Keywords: Animals ; CD8-Positive T-Lymphocytes/*immunology ; Female ; Immunologic Memory/genetics/*immunology ; Male ; Mice ; Skin/*immunology/microbiology/virology ; Transcriptome
    Print ISSN: 0036-8075
    Electronic ISSN: 1095-9203
    Topics: Biology , Chemistry and Pharmacology , Computer Science , Medicine , Natural Sciences in General , Physics
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  • 10
    Publication Date: 2011-07-22
    Description: Recombination, together with mutation, gives rise to genetic variation in populations. Here we leverage the recent mixture of people of African and European ancestry in the Americas to build a genetic map measuring the probability of crossing over at each position in the genome, based on about 2.1 million crossovers in 30,000 unrelated African Americans. At intervals of more than three megabases it is nearly identical to a map built in Europeans. At finer scales it differs significantly, and we identify about 2,500 recombination hotspots that are active in people of West African ancestry but nearly inactive in Europeans. The probability of a crossover at these hotspots is almost fully controlled by the alleles an individual carries at PRDM9 (P value 〈 10(-245)). We identify a 17-base-pair DNA sequence motif that is enriched in these hotspots, and is an excellent match to the predicted binding target of PRDM9 alleles common in West Africans and rare in Europeans. Sites of this motif are predicted to be risk loci for disease-causing genomic rearrangements in individuals carrying these alleles. More generally, this map provides a resource for research in human genetic variation and evolution.〈br /〉〈br /〉〈a href="https://www.ncbi.nlm.nih.gov/pmc/articles/PMC3154982/" target="_blank"〉〈img src="https://static.pubmed.gov/portal/portal3rc.fcgi/4089621/img/3977009" border="0"〉〈/a〉   〈a href="https://www.ncbi.nlm.nih.gov/pmc/articles/PMC3154982/" target="_blank"〉This paper as free author manuscript - peer-reviewed and accepted for publication〈/a〉〈br /〉〈br /〉〈span class="detail_caption"〉Notes: 〈/span〉Hinch, Anjali G -- Tandon, Arti -- Patterson, Nick -- Song, Yunli -- Rohland, Nadin -- Palmer, Cameron D -- Chen, Gary K -- Wang, Kai -- Buxbaum, Sarah G -- Akylbekova, Ermeg L -- Aldrich, Melinda C -- Ambrosone, Christine B -- Amos, Christopher -- Bandera, Elisa V -- Berndt, Sonja I -- Bernstein, Leslie -- Blot, William J -- Bock, Cathryn H -- Boerwinkle, Eric -- Cai, Qiuyin -- Caporaso, Neil -- Casey, Graham -- Cupples, L Adrienne -- Deming, Sandra L -- Diver, W Ryan -- Divers, Jasmin -- Fornage, Myriam -- Gillanders, Elizabeth M -- Glessner, Joseph -- Harris, Curtis C -- Hu, Jennifer J -- Ingles, Sue A -- Isaacs, William -- John, Esther M -- Kao, W H Linda -- Keating, Brendan -- Kittles, Rick A -- Kolonel, Laurence N -- Larkin, Emma -- Le Marchand, Loic -- McNeill, Lorna H -- Millikan, Robert C -- Murphy, Adam -- Musani, Solomon -- Neslund-Dudas, Christine -- Nyante, Sarah -- Papanicolaou, George J -- Press, Michael F -- Psaty, Bruce M -- Reiner, Alex P -- Rich, Stephen S -- Rodriguez-Gil, Jorge L -- Rotter, Jerome I -- Rybicki, Benjamin A -- Schwartz, Ann G -- Signorello, Lisa B -- Spitz, Margaret -- Strom, Sara S -- Thun, Michael J -- Tucker, Margaret A -- Wang, Zhaoming -- Wiencke, John K -- Witte, John S -- Wrensch, Margaret -- Wu, Xifeng -- Yamamura, Yuko -- Zanetti, Krista A -- Zheng, Wei -- Ziegler, Regina G -- Zhu, Xiaofeng -- Redline, Susan -- Hirschhorn, Joel N -- Henderson, Brian E -- Taylor, Herman A Jr -- Price, Alkes L -- Hakonarson, Hakon -- Chanock, Stephen J -- Haiman, Christopher A -- Wilson, James G -- Reich, David -- Myers, Simon R -- 090532/Wellcome Trust/United Kingdom -- CA060691/CA/NCI NIH HHS/ -- CA092447/CA/NCI NIH HHS/ -- CA100374/CA/NCI NIH HHS/ -- CA100598/CA/NCI NIH HHS/ -- CA1116460/CA/NCI NIH HHS/ -- CA1116460S1/CA/NCI NIH HHS/ -- CA121197/CA/NCI NIH HHS/ -- CA121197S2/CA/NCI NIH HHS/ -- CA127219/CA/NCI NIH HHS/ -- CA1326792/CA/NCI NIH HHS/ -- CA140388/CA/NCI NIH HHS/ -- CA141716/CA/NCI NIH HHS/ -- CA148085/CA/NCI NIH HHS/ -- CA148127/CA/NCI NIH HHS/ -- CA22453/CA/NCI NIH HHS/ -- CA54281/CA/NCI NIH HHS/ -- CA55769/CA/NCI NIH HHS/ -- CA58223/CA/NCI NIH HHS/ -- CA63464/CA/NCI NIH HHS/ -- CA68485/CA/NCI NIH HHS/ -- CA68578/CA/NCI NIH HHS/ -- CA77305/CA/NCI NIH HHS/ -- CA87895/CA/NCI NIH HHS/ -- CA88164/CA/NCI NIH HHS/ -- ES007784/ES/NIEHS NIH HHS/ -- ES011126/ES/NIEHS NIH HHS/ -- ES06717/ES/NIEHS NIH HHS/ -- ES10126/ES/NIEHS NIH HHS/ -- GM08016/GM/NIGMS NIH HHS/ -- GM091332/GM/NIGMS NIH HHS/ -- HD33175/HD/NICHD NIH HHS/ -- HG004726/HG/NHGRI NIH HHS/ -- HHSN268200960009C/PHS HHS/ -- HL084107/HL/NHLBI NIH HHS/ -- N01-HC-65226/HC/NHLBI NIH HHS/ -- P30 ES010126/ES/NIEHS NIH HHS/ -- R01 CA052689/CA/NCI NIH HHS/ -- R01 CA092447/CA/NCI NIH HHS/ -- R01 HG006399/HG/NHGRI NIH HHS/ -- R01 HL084107-04/HL/NHLBI NIH HHS/ -- R01-CA73629/CA/NCI NIH HHS/ -- U01 HG004168/HG/NHGRI NIH HHS/ -- U01 HG004168-03/HG/NHGRI NIH HHS/ -- Intramural NIH HHS/ -- Wellcome Trust/United Kingdom -- England -- Nature. 2011 Jul 20;476(7359):170-5. doi: 10.1038/nature10336.〈br /〉〈span class="detail_caption"〉Author address: 〈/span〉Wellcome Trust Centre for Human Genetics, Oxford University, Roosevelt Drive, Oxford OX3 7BN, UK.〈br /〉〈span class="detail_caption"〉Record origin:〈/span〉 〈a href="http://www.ncbi.nlm.nih.gov/pubmed/21775986" target="_blank"〉PubMed〈/a〉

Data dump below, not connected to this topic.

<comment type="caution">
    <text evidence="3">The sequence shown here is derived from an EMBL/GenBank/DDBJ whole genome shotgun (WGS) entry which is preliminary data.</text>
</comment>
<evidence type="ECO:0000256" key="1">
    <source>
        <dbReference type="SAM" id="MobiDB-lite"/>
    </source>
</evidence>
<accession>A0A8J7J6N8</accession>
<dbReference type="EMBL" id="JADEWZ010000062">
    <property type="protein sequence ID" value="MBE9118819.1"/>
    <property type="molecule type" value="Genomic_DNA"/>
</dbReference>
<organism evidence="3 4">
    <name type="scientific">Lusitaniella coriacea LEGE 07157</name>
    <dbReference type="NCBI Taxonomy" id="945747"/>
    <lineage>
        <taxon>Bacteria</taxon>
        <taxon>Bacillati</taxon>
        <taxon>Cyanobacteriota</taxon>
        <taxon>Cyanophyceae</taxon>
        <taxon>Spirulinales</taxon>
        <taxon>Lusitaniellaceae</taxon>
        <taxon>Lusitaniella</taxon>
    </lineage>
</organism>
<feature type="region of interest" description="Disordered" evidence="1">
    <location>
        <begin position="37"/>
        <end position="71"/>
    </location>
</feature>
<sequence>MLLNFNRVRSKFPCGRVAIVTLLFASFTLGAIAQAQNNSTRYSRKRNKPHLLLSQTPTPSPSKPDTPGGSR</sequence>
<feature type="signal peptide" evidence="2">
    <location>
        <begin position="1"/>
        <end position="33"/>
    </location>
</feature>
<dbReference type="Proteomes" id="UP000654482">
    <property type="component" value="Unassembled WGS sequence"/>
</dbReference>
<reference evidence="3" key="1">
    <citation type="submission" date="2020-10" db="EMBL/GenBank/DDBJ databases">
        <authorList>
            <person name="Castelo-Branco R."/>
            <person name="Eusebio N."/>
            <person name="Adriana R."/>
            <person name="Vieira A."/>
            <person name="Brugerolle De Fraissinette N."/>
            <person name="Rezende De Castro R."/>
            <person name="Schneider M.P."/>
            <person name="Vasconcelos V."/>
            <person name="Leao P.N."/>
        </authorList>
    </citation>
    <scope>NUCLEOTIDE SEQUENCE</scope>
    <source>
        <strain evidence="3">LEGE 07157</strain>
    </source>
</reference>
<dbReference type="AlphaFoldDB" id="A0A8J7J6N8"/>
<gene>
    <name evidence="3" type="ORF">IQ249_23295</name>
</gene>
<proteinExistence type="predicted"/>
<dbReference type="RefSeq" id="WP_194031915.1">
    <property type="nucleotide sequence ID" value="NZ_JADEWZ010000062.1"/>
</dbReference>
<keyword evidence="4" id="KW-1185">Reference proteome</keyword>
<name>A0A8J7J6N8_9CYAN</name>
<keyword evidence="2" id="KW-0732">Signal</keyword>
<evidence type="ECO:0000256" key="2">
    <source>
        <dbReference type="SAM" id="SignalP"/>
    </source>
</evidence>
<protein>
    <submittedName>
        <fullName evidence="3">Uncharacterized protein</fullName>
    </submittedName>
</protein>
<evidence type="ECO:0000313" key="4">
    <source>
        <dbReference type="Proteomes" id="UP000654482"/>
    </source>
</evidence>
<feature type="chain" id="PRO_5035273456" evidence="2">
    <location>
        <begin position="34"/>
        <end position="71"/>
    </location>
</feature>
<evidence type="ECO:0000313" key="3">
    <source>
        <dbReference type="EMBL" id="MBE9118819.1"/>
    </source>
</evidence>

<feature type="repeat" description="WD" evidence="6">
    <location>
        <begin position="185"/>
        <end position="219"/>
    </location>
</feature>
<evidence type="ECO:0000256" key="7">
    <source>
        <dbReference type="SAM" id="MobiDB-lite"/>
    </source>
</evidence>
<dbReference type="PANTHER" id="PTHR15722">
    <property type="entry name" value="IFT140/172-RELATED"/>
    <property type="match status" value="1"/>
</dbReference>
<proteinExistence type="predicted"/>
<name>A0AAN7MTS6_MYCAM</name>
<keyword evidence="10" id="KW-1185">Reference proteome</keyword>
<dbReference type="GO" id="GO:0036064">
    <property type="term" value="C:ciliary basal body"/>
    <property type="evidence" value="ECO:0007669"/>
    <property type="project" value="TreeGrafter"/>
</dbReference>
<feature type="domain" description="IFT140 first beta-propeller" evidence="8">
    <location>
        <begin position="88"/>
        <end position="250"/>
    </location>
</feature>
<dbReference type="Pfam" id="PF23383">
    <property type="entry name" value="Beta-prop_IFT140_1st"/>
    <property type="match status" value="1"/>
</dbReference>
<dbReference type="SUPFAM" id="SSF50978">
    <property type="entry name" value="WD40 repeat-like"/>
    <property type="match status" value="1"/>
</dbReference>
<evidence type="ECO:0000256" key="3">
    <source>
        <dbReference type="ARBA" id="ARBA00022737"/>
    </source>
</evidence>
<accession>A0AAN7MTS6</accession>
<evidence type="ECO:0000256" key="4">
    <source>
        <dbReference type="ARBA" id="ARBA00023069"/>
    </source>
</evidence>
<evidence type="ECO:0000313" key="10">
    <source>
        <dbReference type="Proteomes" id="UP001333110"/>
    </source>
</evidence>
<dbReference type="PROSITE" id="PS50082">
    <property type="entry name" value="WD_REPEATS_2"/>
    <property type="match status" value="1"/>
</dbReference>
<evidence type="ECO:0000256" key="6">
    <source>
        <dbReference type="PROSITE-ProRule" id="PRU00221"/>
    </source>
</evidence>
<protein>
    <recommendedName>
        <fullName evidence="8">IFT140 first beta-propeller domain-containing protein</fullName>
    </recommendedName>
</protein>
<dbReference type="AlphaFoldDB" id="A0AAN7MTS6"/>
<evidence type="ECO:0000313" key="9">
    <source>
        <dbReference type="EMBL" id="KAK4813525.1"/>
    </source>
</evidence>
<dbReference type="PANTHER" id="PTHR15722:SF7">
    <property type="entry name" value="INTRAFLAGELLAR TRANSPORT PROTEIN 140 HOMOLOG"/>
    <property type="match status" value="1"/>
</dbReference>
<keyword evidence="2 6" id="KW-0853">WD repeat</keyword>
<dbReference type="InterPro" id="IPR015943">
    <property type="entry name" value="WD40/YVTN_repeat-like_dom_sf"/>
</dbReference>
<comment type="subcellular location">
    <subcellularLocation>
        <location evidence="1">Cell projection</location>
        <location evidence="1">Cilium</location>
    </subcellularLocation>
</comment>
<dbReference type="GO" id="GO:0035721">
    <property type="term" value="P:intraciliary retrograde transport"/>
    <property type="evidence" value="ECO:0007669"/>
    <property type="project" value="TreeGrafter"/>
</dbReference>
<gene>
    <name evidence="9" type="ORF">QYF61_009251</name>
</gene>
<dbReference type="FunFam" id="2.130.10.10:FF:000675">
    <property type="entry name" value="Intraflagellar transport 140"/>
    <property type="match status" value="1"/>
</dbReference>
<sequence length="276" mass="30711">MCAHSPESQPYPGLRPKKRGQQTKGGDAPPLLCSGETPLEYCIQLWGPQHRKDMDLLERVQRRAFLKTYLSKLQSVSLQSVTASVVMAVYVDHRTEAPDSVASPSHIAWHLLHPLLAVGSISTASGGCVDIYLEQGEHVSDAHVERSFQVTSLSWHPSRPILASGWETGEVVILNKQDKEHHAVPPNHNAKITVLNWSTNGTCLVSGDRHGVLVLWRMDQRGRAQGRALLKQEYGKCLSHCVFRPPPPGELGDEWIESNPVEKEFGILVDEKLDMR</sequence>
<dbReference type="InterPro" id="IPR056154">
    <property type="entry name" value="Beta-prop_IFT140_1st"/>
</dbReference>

Keywords: Africa, Western/ethnology ; African Americans/*genetics ; Alleles ; Amino Acid Motifs ; Base Sequence ; Chromosome Mapping ; Crossing Over, Genetic/*genetics ; Europe/ethnology ; European Continental Ancestry Group/genetics ; Evolution, Molecular ; Female ; Gene Frequency ; Genetics, Population ; Genome, Human/*genetics ; Genomics ; Haplotypes/genetics ; Histone-Lysine N-Methyltransferase/chemistry/genetics/metabolism ; Humans ; Male ; Molecular Sequence Data ; Pedigree ; Polymorphism, Single Nucleotide/genetics ; Probability
    Print ISSN: 0028-0836
    Electronic ISSN: 1476-4687
    Topics: Biology , Chemistry and Pharmacology , Medicine , Natural Sciences in General , Physics